Markkula Center of Applied Ethics

Ethical Political Leadership: Speaking Hard Truths

The Challenge

As the recent California recall campaign and election demonstrate, many are unhappy with the quality of leadership among our politicians. But providing ethical leadership may well mean telling people what they don't want to hear—and possibly facing the wrath of the electorate.

What's at Stake

One reason many people supported the recall of Governor Gray Davis was the charge that Davis had been deceitful about the seriousness of the budget crisis facing the state. Whether Davis lied or was simply mistaken, many facts of life in California politics seem to encourage public servants to equivocate when serious problems confront us. Decisions with implications 10 or 15 years down the road are made by term-limited legislators who know they will not be around to deal with the consequences. Partisanship has become so extreme that politicians who try to find common ground with their colleagues on the other side of the aisle are punished by their own party. In this context, few find the courage to spend their approval ratings on speaking hard truths.

Critical Questions

  • California legislators signed off on a 2003-04 budget that many believe only puts off hard decisions for the next fiscal year. In many cases, these fixes mean this generation of Californians is actually borrowing against future generations. Is this a fair way to proceed, and if not, how can we encourage our representatives to face and make the difficult choices?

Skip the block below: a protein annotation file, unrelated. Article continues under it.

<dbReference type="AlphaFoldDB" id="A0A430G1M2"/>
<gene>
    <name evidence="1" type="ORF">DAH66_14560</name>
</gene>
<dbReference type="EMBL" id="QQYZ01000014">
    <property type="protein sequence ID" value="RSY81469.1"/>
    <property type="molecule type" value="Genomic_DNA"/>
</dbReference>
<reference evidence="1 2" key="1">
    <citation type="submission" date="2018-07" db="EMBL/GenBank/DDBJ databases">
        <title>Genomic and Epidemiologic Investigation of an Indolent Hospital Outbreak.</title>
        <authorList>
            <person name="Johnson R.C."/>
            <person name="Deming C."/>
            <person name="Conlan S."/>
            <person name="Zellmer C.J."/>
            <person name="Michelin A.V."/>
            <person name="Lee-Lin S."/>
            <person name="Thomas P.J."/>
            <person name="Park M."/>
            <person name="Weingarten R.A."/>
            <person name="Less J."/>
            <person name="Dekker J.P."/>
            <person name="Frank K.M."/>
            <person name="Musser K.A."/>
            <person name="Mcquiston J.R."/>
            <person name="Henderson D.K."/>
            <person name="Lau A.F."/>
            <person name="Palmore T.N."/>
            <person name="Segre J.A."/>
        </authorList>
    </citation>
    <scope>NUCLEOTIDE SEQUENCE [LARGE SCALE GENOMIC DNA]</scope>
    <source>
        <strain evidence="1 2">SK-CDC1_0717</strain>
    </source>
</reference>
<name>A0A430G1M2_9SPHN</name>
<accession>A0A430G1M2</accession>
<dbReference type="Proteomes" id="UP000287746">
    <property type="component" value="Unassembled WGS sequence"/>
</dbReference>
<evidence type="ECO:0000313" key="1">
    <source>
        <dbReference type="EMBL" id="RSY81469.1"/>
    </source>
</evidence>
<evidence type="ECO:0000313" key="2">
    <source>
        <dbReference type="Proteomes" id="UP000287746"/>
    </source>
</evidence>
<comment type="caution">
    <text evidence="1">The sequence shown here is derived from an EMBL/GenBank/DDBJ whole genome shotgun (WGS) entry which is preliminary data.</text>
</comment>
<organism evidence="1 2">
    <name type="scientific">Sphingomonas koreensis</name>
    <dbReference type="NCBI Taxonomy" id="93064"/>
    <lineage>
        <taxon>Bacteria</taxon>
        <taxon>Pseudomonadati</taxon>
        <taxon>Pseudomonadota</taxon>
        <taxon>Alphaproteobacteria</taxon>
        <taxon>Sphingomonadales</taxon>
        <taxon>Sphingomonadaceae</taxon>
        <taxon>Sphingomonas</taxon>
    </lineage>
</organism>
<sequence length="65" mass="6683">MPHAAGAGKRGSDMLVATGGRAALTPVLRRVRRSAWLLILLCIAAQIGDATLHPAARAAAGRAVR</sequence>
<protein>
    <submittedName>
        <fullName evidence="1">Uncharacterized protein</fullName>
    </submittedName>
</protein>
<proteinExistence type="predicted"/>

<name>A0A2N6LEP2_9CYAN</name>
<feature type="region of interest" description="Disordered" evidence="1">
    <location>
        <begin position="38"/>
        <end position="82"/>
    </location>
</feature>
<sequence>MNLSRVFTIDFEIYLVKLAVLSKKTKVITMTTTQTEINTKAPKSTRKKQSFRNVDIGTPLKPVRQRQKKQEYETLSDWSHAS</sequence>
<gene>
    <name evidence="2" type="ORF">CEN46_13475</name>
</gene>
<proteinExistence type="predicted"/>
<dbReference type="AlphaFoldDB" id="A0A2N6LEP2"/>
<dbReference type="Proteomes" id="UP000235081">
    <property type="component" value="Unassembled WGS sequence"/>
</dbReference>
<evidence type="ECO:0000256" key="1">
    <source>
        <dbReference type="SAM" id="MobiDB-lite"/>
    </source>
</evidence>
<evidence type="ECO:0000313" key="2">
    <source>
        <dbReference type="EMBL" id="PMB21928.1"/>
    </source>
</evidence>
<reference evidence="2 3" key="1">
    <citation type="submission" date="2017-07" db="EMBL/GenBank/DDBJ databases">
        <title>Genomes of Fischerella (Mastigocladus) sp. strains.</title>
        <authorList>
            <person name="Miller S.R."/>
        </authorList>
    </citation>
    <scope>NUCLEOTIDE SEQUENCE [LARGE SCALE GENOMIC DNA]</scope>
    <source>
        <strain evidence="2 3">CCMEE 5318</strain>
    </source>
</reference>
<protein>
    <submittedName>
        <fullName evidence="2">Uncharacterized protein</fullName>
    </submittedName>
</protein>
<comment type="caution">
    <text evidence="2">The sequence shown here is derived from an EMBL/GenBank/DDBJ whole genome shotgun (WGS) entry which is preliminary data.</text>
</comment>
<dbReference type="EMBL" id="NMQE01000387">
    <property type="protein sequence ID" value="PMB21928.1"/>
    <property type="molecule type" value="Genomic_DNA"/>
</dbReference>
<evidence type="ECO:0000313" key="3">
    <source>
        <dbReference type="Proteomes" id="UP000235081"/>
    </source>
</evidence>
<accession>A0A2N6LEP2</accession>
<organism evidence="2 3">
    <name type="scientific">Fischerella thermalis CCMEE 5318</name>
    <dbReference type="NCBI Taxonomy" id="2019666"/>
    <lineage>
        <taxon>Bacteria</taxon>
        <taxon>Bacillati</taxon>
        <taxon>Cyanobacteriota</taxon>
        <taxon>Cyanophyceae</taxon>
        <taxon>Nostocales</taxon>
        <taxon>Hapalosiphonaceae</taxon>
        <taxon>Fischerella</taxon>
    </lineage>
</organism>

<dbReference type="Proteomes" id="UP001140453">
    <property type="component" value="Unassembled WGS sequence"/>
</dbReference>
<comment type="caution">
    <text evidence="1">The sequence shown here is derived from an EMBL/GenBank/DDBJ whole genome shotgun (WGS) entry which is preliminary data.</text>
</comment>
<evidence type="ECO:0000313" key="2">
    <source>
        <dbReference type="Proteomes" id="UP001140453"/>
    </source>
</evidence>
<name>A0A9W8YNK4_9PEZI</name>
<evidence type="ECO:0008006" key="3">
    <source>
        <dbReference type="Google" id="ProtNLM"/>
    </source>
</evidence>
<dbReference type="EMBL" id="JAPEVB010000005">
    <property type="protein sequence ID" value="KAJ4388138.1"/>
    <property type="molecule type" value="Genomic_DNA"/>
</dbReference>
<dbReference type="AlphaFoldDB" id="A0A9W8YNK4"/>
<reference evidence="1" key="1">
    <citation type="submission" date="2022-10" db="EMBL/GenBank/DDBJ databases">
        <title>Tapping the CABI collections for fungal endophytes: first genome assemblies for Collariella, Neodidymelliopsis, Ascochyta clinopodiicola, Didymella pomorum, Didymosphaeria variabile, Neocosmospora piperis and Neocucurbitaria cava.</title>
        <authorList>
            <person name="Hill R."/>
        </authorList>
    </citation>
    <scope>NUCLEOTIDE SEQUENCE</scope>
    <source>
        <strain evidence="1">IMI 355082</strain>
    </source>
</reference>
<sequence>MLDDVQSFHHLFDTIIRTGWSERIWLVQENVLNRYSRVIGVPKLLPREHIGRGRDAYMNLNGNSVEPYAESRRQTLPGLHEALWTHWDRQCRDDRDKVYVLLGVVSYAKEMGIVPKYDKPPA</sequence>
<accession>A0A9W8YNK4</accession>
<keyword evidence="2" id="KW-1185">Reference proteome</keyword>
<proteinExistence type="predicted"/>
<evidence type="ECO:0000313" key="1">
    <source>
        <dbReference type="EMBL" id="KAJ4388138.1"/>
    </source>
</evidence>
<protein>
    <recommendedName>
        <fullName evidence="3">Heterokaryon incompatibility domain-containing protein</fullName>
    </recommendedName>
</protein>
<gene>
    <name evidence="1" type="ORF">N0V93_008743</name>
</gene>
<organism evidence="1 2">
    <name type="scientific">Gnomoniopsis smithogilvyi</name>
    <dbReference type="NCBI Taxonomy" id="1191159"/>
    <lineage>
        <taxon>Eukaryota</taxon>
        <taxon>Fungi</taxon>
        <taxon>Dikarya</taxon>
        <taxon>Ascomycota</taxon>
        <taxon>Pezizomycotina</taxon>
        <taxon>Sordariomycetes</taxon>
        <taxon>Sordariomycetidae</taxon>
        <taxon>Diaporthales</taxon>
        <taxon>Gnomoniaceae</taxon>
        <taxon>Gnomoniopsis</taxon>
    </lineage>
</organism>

• Alabama Governor Bob Riley shocked the conservative Republicans who elected him by arguing for tax increases for the wealthy on the grounds that the existing code was "immoral" because it unfairly burdened the poor. What does the resounding defeat of Riley's proposal bode for other politicians who advocate for causes unpopular with their own power-base?

  • Is partisanship an inherent and even beneficial facet of our political system, or has it reached the point where it interferes with the common good?

  • Can politicians answer a question, "I don't know"? Bad politics and bad policies are too often the result of ill-considered and misinformed decision-making. But have we created a political climate that makes it impossible for our representatives to admit that they are not expert in every subject?

October 23, 2003

Read the text of Judy Nadler’s presentation on Ethical Political Leadership: Speaking Hard Truths.

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